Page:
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Author Topic:   Bump Steer,Roll Center, Camber Gain
nw15x
Dirt Maniac

Total posts: 129
posted April 16, 2002 12:18 AM  
Bump Steer,Roll Center, Camber Gain...

If you had to rate them which one is the most important for proper handling.

nw15
Dirt Full Roller

Total posts: 28
posted April 16, 2002 12:04 PM  
Any takers on this subject...????

jammin
Dirt Administrator

Total posts: 6243
posted April 16, 2002 12:15 PM  
I'm with you jammin, SLEEPY

dode
Dirt Forum Champ
Total posts: 613
posted April 18, 2002 09:29 AM  
If the is a order of importance (I THINK THEY ARE ALL IMPORTANT) I will say that roll center location on any car is the most important, if you use a full size frame then the camber gain, but if you use a small metric I say bump steer is the next in line....the bump steer on the full size cars isn't tooo bad, but the bump on the small metric is sooooooo far off it becomes almost as important as roll center location....

When locating the front roll center you can use different parts that correct 2 or 3 of these things at the same time..........mostly roll center and camber gain........then the bump steer can be corrected after, that is isolated from the roll and camber anyway..........

Jeff

racnfool
Dirt Forum Racer

Total posts: 89
posted April 23, 2003 03:49 PM  
So what changes would you say are needed or would help to correct roll center on a stock stub?
Upper a arm angle
Lower a arm angle
(in order of importance)and what would the roll center target be?
Racnfool

longracing25
Dirt Freak

Total posts: 217
posted April 23, 2003 08:35 PM  
I added the AFCO lower ball joints(tall) to my metric on both sides(because i noticed they didn't make easy replacement ones for the top)...does this help anything? Is that how you help the roll center?

SBS
Dirt Roller

Total posts: 13
posted October 14, 2005 12:17 PM  
We have some software that calculates roll center and shows how the suspension moves during dive and roll.

Check it out: http://www.sbsmotorsports.com

Thanks,
Sal

SBS
Dirt Roller

Total posts: 13
posted October 14, 2005 12:19 PM  
We have some software that calculates roll center and shows how the suspension moves during dive and roll.

Check it out: http://www.sbsmotorsports.com

Thanks,
Sal

enduro80
Dirt Roller

Total posts: 12
posted October 14, 2005 10:02 PM  
So in a stock metric chassis how do you set bump steer?I used to have IMCA adjustable ends with heim joints for tie rod ends but kept snapping them off.How do you guys set bump steer??Any pictures??Thanks in advance Enduro 80

sc1 racing
Dirt Freak

Total posts: 419
posted October 15, 2005 10:27 AM  
roll center and caster..wtf is bump steer...LMAO never messed with it so it must not be to important...

enduro80
Dirt Roller

Total posts: 12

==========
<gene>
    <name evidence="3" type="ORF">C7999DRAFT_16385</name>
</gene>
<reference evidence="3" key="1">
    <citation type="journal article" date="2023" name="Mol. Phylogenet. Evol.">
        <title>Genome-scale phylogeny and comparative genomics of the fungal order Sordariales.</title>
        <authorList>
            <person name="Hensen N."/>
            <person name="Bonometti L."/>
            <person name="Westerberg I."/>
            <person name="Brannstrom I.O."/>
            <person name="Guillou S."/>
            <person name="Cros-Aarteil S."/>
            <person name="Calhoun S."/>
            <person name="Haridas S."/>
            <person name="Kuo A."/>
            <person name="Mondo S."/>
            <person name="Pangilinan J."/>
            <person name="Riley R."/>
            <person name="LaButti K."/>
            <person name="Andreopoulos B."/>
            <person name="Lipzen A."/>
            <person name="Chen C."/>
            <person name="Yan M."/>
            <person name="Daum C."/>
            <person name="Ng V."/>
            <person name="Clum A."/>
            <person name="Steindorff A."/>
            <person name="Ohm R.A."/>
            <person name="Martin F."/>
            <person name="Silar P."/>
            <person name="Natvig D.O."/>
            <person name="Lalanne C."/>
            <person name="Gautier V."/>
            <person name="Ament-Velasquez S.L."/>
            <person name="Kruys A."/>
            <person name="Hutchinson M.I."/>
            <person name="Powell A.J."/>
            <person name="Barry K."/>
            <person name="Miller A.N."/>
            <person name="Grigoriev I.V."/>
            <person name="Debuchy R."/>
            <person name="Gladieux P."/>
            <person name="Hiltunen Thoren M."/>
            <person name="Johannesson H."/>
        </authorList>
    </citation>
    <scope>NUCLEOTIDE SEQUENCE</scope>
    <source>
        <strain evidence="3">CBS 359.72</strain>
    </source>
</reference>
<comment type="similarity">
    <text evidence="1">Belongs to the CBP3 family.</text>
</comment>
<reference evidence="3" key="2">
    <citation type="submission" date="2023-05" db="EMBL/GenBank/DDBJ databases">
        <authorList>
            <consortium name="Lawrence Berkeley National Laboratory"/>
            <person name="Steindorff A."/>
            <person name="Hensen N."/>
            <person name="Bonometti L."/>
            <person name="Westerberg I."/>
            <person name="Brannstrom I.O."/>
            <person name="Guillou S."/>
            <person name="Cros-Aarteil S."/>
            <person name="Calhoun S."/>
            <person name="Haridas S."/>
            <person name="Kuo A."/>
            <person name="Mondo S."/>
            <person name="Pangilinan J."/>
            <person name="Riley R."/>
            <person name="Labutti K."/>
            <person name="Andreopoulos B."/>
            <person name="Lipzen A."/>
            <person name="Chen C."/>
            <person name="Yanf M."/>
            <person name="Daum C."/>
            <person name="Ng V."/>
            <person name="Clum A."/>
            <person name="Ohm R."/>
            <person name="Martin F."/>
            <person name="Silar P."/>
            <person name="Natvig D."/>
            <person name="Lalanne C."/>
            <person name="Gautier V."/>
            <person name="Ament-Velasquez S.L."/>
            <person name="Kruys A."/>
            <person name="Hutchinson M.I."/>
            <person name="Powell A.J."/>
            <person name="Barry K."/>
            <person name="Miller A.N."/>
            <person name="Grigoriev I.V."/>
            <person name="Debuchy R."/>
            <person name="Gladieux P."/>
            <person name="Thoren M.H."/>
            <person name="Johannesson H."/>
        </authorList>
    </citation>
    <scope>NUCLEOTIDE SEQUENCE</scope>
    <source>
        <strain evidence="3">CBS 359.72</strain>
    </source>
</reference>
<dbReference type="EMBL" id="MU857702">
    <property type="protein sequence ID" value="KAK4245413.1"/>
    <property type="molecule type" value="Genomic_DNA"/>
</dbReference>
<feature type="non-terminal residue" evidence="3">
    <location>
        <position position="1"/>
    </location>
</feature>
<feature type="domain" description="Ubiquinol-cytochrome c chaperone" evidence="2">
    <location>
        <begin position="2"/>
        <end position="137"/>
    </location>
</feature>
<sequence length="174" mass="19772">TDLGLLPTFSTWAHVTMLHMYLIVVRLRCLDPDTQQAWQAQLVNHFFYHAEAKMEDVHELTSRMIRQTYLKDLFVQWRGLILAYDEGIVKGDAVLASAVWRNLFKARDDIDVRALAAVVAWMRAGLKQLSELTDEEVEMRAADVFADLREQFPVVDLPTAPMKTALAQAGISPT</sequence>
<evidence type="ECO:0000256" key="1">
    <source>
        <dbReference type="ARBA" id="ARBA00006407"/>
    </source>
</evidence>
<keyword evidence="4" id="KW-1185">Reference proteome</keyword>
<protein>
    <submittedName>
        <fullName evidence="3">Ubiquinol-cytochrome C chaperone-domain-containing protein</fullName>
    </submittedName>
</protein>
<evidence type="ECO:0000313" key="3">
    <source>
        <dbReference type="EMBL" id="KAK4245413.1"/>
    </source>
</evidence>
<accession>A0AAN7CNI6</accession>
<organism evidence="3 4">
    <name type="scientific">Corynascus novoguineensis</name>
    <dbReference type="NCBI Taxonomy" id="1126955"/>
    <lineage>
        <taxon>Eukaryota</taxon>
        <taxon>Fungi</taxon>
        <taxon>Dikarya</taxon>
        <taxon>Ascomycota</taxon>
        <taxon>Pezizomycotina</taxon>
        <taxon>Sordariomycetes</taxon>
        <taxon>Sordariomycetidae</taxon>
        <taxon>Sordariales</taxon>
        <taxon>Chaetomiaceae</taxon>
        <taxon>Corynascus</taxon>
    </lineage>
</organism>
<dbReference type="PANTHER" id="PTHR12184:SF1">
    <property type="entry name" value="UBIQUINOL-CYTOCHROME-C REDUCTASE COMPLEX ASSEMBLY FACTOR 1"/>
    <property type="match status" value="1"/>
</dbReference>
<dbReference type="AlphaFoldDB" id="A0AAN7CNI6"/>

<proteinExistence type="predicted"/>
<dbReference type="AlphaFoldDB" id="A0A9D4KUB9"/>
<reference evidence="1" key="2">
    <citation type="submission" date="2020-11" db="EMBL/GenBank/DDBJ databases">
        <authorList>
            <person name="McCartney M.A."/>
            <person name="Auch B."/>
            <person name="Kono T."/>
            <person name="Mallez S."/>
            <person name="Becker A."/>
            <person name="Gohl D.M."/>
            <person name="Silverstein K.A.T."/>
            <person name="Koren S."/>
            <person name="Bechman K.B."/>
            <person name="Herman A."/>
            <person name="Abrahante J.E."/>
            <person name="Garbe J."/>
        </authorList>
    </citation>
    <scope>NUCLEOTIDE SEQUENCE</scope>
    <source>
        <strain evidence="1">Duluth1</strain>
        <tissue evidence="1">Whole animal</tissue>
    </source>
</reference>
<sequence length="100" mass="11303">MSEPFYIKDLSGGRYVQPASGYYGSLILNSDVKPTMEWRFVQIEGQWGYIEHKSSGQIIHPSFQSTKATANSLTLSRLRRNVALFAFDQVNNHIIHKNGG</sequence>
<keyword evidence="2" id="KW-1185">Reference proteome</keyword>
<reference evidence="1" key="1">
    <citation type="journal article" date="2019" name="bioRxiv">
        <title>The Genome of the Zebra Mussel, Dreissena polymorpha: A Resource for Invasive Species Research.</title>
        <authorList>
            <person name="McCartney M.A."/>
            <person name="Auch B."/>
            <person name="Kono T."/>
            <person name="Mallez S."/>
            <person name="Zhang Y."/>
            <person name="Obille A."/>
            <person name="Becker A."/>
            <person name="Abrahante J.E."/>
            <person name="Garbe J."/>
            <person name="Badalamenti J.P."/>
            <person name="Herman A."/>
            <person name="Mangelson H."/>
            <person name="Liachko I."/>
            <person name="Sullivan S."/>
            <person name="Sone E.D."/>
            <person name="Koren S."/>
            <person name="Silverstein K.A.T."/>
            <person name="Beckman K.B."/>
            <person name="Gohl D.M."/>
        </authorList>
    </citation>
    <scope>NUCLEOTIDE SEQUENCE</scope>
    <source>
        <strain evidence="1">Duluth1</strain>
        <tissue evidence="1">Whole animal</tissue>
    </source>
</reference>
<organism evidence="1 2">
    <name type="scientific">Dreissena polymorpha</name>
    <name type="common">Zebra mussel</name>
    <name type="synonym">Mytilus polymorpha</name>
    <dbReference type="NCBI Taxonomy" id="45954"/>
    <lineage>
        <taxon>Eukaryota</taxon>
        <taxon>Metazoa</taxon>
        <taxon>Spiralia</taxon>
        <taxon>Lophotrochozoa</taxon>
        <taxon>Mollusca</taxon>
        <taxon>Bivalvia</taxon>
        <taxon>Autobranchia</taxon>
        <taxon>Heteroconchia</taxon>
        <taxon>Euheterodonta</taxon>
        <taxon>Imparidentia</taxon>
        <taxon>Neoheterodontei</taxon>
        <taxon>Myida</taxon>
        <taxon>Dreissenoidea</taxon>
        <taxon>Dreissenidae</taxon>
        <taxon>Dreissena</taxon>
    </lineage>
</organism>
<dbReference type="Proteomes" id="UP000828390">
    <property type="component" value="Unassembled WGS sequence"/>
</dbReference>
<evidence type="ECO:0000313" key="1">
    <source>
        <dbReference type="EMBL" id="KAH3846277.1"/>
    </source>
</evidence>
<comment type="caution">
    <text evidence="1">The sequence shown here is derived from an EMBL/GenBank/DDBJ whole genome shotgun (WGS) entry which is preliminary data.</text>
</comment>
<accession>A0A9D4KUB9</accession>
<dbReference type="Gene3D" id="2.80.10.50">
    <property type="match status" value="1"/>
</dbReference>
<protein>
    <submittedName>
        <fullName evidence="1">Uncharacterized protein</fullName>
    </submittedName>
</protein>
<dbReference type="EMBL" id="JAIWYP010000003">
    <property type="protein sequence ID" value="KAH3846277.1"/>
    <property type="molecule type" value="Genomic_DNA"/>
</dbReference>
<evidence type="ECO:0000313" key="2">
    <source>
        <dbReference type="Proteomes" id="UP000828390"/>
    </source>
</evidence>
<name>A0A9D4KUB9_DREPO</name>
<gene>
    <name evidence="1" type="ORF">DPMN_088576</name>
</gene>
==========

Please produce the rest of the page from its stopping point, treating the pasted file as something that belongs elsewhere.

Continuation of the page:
posted October 15, 2005 03:49 PM  
roll center and caster..wtf is bump steer...LMAO never messed with it so it must not be to important...
Now thats funny right there i don't care who you are.......

[This message has been edited by enduro80 (edited October 15, 2005).]

[This message has been edited by enduro80 (edited October 15, 2005).]

SBS
Dirt Roller

Total posts: 13
posted October 17, 2005 10:17 AM  
Bump steer is very important. Pick up one of the Steve Smith books to read more about it.

Basically, when your car rolls in a turn the angles of your A Arms and tie rods change. If things are not correctly set up, simply putting the car into body roll will cause the wheels to steer in or out. This will also happen when your tire rises or falls (bump). So the car would seem to wander from side to side if you were going down a bumpy road.

To correct for this (and achieve more reliable steering through body roll and wheel bump) you need to modify/adjust your centerlink and tie rods. How much you can do this will be limited by your rules and how closely your tech man looks at things.

-Sal


CLBaker25
Dirt Maniac

Total posts: 193
posted October 17, 2005 11:34 AM  
Sal,

I would like to see one of these programs with a basic metric suspension already programed in. Most racers would be very interested in something like this if they could use it without having to make a bunch of weird measurements. If you have a metric chassis with stock metric a-arms you should be able to know what the roll centers are based on those factors using a program. I think this is a market that you could easily exploit if you had it available.

SBS
Dirt Roller

Total posts: 13
posted October 17, 2005 11:38 AM  
CLBaker24,

That is a very good point.

Unfortunately... my metric chassis is no longer what you would call "stock." It is a very good idea to incorporate the stock metric (and possibly stock camaro) setup into the program.

FATBOY90
Dirt Full Roller

Total posts: 52
posted October 22, 2005 12:51 PM  
JAMMIN HAS THE RITE IDEA

    

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